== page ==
What are they? 

Let’s start this off by defining what a lot number is and why you should care about it. 

But before we define lot numbers, we need to define lot tracking. 

Lot tracking is the process or system used to track product lots or batches along the entire supply chain from the manufacturer to the supplier, distributor, retail store, and finally, to the end customer. 

In some cases, the same business will handle multiple steps in the supply chain. In others, they might not handle any of the steps directly but they need insight into each step through systems and reports. 

A lot number is a unique string of numbers that identifies a group of finished products, materials, or supplies. It’s usually assigned by the manufacturer of those products. It’s the ability to track all of the materials used for a finished product across the entire supply chain. 

Here’s an example from a bottle of hand sanitizer sitting on my desk as I type this: 

A lot number might also be called a lot code, code number, or batch number.

SKUs vs. Lot Numbers 

These are often confused so let’s clear them up real quick. 

Lot numbers refer to a specific quantity of a product. 

SKUs refer to the specific product itself. 

Each product only has one SKU number but whenever you make that product in bulk, all of those items in that batch will also share the same lot number. 

The next time you make that product in bulk, that batch will share a different lot number than the first batch. 

Why do they matter? 

Here are some high-level reasons you need batch records: 

  • Big-box stores require them if you want to be on their shelves
  • You sell perishable goods, potentially harmful products, regulated items, or products with dye lots. 
  • Might be required to receive FDA, ISO, or CFIA compliance for your business
  • Helps you quickly handle product recalls

Scenarios where you need them 

Lot tracking isn’t required from day one but it’s a best practice that you would be wise to implement as soon as possible! 

Even if you’re just selling food products at a farmer’s market, lot numbers will help you identify problems that come up. Let’s say, for instance, that a customer buys your product, takes it home, and has a bad experience with it. 

Maybe it caused an allergic reaction, tasted funny, grew mold, or any myriad of reasons. That customer then contacts you through an email address, website form, or even a social media post (whatever they can get from your label!), you apologize, fix the situation, and then promptly refund their money. But how do you know exactly what went wrong? 

Do you have more products from that batch in your inventory? Have other people complained about products from that same batch? Were their complaints similar? 

Let’s take it one step further and say you sold that batch to a retail store and the same situation occurred. To avoid further problems, you would want to contact that store immediately and request that any remaining products with that batch number be removed from the shelf.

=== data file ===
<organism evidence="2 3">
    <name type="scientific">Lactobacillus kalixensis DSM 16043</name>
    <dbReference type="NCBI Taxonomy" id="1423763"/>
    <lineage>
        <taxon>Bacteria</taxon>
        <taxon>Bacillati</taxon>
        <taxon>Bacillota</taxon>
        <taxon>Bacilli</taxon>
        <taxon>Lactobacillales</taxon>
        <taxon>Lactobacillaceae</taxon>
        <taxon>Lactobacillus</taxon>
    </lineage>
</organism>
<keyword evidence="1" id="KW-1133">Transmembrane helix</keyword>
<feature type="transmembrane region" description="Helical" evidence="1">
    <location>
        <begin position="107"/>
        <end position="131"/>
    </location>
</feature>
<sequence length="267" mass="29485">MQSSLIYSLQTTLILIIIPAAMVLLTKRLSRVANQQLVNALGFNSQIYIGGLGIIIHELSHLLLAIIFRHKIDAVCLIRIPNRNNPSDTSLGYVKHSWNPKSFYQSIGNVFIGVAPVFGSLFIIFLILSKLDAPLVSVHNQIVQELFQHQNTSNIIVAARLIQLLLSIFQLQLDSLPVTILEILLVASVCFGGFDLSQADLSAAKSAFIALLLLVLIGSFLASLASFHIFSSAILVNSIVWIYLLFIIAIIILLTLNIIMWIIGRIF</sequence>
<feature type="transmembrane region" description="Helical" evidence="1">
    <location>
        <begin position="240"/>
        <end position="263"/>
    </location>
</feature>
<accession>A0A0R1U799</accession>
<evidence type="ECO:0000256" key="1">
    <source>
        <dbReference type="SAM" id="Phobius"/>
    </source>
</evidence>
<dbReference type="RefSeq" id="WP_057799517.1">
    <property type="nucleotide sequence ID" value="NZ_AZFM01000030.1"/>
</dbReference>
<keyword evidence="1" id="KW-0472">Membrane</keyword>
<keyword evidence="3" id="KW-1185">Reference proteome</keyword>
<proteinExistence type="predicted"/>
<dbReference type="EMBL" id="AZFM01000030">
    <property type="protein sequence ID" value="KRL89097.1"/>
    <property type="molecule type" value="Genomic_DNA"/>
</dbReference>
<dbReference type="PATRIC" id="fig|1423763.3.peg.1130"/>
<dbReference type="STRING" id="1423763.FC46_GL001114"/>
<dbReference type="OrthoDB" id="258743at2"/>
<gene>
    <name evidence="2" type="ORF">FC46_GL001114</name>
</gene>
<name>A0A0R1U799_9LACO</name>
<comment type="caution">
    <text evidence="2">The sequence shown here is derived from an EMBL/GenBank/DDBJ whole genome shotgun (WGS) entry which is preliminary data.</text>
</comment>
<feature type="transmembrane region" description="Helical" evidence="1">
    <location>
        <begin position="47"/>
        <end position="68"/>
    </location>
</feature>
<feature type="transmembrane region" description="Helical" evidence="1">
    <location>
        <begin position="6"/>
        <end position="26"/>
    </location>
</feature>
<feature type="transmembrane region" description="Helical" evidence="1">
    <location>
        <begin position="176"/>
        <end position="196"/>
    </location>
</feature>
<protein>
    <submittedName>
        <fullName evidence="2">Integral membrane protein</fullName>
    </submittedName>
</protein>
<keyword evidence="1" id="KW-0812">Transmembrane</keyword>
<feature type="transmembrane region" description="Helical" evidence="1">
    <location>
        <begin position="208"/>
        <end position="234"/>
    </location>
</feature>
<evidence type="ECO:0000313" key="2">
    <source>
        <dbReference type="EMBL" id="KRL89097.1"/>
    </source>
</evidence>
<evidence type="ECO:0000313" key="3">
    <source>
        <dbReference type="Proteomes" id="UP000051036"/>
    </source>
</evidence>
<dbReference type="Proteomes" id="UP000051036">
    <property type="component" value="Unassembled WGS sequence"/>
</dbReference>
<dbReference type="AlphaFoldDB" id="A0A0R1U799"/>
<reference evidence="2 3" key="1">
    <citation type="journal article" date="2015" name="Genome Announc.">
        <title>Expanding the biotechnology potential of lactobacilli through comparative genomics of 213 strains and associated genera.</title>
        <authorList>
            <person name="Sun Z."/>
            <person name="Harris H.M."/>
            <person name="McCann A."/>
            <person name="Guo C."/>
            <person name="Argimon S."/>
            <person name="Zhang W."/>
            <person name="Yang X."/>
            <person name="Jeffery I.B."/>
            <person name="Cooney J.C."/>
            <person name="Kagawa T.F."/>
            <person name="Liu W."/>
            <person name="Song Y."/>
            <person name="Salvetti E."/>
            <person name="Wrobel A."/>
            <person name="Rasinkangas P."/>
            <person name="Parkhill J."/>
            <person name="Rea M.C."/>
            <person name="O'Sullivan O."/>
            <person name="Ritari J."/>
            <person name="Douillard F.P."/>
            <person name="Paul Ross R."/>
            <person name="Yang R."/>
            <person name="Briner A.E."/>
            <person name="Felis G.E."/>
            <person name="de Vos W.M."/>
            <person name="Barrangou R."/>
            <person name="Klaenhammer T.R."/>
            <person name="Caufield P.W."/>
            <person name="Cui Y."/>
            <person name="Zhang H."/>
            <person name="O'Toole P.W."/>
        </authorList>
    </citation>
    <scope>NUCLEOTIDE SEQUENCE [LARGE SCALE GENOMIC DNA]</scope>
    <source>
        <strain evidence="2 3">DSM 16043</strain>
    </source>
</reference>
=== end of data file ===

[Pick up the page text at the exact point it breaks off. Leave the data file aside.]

Not all small retailers will require you to have lot tracking in place. So you might be able to get away with not having them at first.

But if you ever want to sell in big-box stores, they will absolutely require it. Their reputation, customer safety, and employee wellness are all on the line!

Same with shipping your products to customers. Let’s say you produced a batch of 100 bars and all of them were shipped to different customers in different cities, states, or countries. When one of those customers contacts you about a problem, you’ll want to decide if it’s worth recalling the products from all of the customers you shipped and sold to! 

Lot numbers will help you with all of those scenarios. 

Are you starting to see how this can be an expensive and also impossible problem to fix if you don’t have an effective lot tracking system in place?

Best Practices

Alright, so you’re sold on the importance of lot numbers and ready to implement them in your business. What now? 

I’ll start by stating something that might be obvious, if your product is manufactured by a co-manufacturer or co-packer, they will likely assign and track the lot numbers for you. 

If that’s the case, make sure you know how to easily get that information when you need it. 

However, if you manufacture your own products, then you’re responsible for lot numbers!

Implementing lot tracking requires your company to be disciplined, consistent, and accurate with every step of your raw materials sourcing, receiving, storage, production, and inventory tracking finished goods. 

Here are the basics to keep in mind: 

  • Every lot you produce needs a unique number
  • For perishable products, also assign an expiration date
  • The numbers should be stored in a secure, cloud-based system
  • The system must be diligently followed and implemented for every lot. No exceptions.

When you’re first starting out and only have 1-3 SKUs, you can probably track them easily enough on your own using spreadsheets. 

There’s only one problem with that, spreadsheets can easily break. And did you know that on average, 88% of spreadsheets have inaccuracies? Do you really want to put the success of your business and the health of your customers in the hands of a spreadsheet? 

That’s where Fiddle comes into play, our modern inventory management software makes lot tracking a total breeze. Schedule a demo with us to learn how.